Icewine: the most regulated Canadian wine
Wine trivia question: What is the most rigorously regulated and monitored of all Canadian wines? The answer: Icewine.
As a region, Ontario is the world’s largest producer of Icewine. Most of the companies are hesitant about revealing numbers but I imagine the biggest producer in the province is the Peller group — Andres, Trius, Thirty Bench and Wayne Gretzky Winery. Arterra Wines Canada (which includes Jackson-Triggs and Inniskillin) sell approximately 20,000 nine-litre cases annually.
The largest single-family estate on the planet producing Icewine is Pillitteri. According to Jamie Slingerland of Pillitteri, in 2016, the winery harvested 25 percent of Ontario’s Icewine crop with 200,000 litres. The last vintage (2017), they harvested over 300,000 litres.
In order to be labelled properly and carry the VQA label on the bottle, there are rules to which both the grower and the winemaker have to scrupulously adhere to.
Wineries must register with the VQA office the acreage of vines they have allocated for Icewine production by mid-November. Written reports for VQA monitors must show the temperature at the time of picking (ideally between -10°C and -13°C to ensure the berries are frozen solid when they enter the press). The tonnage harvested must also be noted.
In ordered to be designated as liquid gold, the Brix reading of the frozen grapes (a measurement of the concentrated sucrose in the marble-hard berries) must be 35 or higher to produce a minimum of 125 grams per litre of residual sugar in the finished wine. (Registered readings I saw for batches arriving at the Falk farm processing barn in Niagara-on-the-Lake in January ranged from 38 Brix to 42 Brix. A wine produced in the region by Peller Estates in 2014 reached an amazing 50 Brix.)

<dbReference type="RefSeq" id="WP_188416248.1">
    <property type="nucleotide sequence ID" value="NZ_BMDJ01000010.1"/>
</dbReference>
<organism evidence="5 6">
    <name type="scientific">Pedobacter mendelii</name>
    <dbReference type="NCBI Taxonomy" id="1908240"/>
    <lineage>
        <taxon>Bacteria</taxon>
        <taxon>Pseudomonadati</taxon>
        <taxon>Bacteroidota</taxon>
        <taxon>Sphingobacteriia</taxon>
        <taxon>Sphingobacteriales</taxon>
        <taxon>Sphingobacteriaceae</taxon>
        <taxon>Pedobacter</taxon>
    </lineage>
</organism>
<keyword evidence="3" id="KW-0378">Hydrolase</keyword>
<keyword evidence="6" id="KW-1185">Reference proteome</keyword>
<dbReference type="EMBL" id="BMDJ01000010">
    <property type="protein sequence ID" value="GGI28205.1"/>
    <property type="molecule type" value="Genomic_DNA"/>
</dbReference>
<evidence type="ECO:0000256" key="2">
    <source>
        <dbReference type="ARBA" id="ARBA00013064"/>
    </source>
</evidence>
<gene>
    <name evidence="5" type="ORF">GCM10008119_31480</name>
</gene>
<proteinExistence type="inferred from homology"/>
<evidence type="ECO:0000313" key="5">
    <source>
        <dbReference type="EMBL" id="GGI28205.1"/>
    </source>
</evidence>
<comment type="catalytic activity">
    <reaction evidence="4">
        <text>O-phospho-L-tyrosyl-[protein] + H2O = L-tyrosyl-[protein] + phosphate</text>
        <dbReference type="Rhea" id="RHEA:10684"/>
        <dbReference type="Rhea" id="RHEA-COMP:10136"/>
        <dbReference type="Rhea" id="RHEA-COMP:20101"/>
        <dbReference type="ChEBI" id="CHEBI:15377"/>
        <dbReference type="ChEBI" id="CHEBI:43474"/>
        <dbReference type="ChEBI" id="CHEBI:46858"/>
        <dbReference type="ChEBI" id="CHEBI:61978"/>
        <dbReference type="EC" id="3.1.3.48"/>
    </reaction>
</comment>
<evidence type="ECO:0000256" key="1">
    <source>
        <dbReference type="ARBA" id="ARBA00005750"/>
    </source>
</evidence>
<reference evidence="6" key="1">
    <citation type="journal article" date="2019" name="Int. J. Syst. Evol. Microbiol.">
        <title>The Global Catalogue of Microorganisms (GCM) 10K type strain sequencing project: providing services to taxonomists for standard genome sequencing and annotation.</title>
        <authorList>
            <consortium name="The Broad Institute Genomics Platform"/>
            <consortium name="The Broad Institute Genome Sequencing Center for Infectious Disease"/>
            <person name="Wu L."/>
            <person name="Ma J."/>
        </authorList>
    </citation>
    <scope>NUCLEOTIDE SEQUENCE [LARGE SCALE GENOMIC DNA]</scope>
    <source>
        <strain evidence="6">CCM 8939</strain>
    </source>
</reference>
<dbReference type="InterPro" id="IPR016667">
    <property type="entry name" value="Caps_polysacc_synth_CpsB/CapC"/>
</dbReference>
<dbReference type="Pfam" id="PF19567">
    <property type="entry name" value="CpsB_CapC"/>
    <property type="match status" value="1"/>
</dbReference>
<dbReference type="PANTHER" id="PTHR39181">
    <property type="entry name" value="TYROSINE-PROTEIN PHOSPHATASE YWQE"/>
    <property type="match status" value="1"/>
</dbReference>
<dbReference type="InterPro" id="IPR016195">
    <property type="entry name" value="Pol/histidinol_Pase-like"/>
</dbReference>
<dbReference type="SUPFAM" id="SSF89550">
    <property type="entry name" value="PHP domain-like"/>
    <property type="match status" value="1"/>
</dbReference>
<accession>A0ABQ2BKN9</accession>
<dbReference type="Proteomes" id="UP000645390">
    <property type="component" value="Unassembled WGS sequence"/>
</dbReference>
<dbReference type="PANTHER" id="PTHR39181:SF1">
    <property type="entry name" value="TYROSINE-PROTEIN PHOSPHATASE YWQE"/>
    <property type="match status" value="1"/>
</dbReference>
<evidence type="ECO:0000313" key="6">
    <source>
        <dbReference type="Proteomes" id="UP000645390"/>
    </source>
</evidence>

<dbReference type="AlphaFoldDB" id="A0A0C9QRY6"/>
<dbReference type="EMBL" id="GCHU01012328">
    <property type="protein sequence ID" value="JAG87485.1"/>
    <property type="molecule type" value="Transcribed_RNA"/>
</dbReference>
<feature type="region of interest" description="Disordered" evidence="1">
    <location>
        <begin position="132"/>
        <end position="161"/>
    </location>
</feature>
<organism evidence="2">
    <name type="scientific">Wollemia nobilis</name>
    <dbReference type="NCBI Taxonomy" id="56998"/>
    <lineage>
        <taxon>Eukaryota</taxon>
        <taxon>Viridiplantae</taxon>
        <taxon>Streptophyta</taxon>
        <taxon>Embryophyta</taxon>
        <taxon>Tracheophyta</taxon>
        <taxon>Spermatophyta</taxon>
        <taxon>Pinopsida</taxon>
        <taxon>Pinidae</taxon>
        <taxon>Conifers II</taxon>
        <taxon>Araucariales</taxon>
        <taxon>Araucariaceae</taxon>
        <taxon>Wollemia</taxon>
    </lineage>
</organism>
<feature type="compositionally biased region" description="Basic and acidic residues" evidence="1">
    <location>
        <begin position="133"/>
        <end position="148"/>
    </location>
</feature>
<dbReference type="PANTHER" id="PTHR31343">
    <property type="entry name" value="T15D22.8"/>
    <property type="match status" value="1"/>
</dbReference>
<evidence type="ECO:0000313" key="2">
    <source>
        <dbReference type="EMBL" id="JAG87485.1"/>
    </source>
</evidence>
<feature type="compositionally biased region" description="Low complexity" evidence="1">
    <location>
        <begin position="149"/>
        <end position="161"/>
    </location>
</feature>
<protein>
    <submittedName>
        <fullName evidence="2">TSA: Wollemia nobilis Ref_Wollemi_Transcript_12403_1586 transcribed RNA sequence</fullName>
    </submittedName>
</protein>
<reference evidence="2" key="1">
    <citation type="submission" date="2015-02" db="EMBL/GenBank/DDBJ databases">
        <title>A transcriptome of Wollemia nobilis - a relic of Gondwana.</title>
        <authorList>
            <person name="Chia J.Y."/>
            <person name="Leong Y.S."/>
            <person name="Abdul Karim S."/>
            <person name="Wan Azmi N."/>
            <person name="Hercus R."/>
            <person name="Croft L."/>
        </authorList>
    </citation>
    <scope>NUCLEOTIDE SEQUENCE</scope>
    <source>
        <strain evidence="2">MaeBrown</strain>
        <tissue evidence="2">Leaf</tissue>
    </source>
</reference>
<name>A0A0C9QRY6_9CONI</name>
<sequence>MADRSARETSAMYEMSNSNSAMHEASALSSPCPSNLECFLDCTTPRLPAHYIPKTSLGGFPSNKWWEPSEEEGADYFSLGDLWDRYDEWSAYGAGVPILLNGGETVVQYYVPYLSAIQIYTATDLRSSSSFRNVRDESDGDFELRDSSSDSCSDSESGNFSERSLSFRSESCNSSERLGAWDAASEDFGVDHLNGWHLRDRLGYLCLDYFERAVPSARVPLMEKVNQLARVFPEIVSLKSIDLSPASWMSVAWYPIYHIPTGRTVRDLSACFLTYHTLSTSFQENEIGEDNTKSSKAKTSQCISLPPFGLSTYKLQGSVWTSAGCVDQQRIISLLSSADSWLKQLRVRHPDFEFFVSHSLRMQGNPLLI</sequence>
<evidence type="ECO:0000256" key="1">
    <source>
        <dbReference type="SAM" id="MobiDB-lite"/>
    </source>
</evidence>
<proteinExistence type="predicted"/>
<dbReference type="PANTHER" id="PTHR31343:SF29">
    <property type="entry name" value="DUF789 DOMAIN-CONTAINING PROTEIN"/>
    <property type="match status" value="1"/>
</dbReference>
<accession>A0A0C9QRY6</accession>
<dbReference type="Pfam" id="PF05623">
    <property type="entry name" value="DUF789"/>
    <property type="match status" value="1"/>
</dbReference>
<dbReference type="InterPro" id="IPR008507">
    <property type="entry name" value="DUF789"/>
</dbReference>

Dates and times of picking and pressing must be logged and the amount of juice extraction logged.
The Icewine harvest this year, according to Peller’s Senior Winemaker, Craig McDonald, was the earliest on record. “We brought in our Cabernet Franc on December 14th and we had Riesling and Vidal in before the Christmas break,” he told me as we toured the Falk barn with Thirty Bench winemaker, Emma Garner.
And what a sight it was: 23 basket presses lined up, each filled with one tonne of frozen berries that looked more like dun-coloured olives than grapes you would want to eat.
In order to drive out the water and produce the trickle of syrupy juice, the basket presses exert a pressure on the frozen mass of 250 bars. This translates as a force of over 5,000 lbs per square inch! To give you some idea of the magnitude of this force, the pressure in the average bus tire is 8 bars. Emma Garner presses her award-winning Riesling table wines at 0.2 bars. So you can imagine what the resulting pomace from a tonne of grapes must look like — a huge brown hockey puck about a foot high.
This hard-pressed residue doesn’t go to waste either: it can either be fed to pigs, distilled into grappa or the oils from the seeds can be extracted for skin care products or for use in the kitchen.
The pressing cycle takes between three and five hours. During the Icewine season, the presses are worked 24 hours around the clock. And it’s a messy business: the Australians call their sweet wines “stickies” for a very good reason. The floor in the Falk barn is the antithesis of a skating rink. You literally stick to the floor with each step.
Trev Falk, the man in charge of the Icewine barn’s operations, says it takes his crew three weeks of washing down the space to return the barn to its summer and fall use: as a venue for weddings and dinners.
So think of all the forethought and work the next time you pour a glass of that golden elixir. It will make it taste all the sweeter.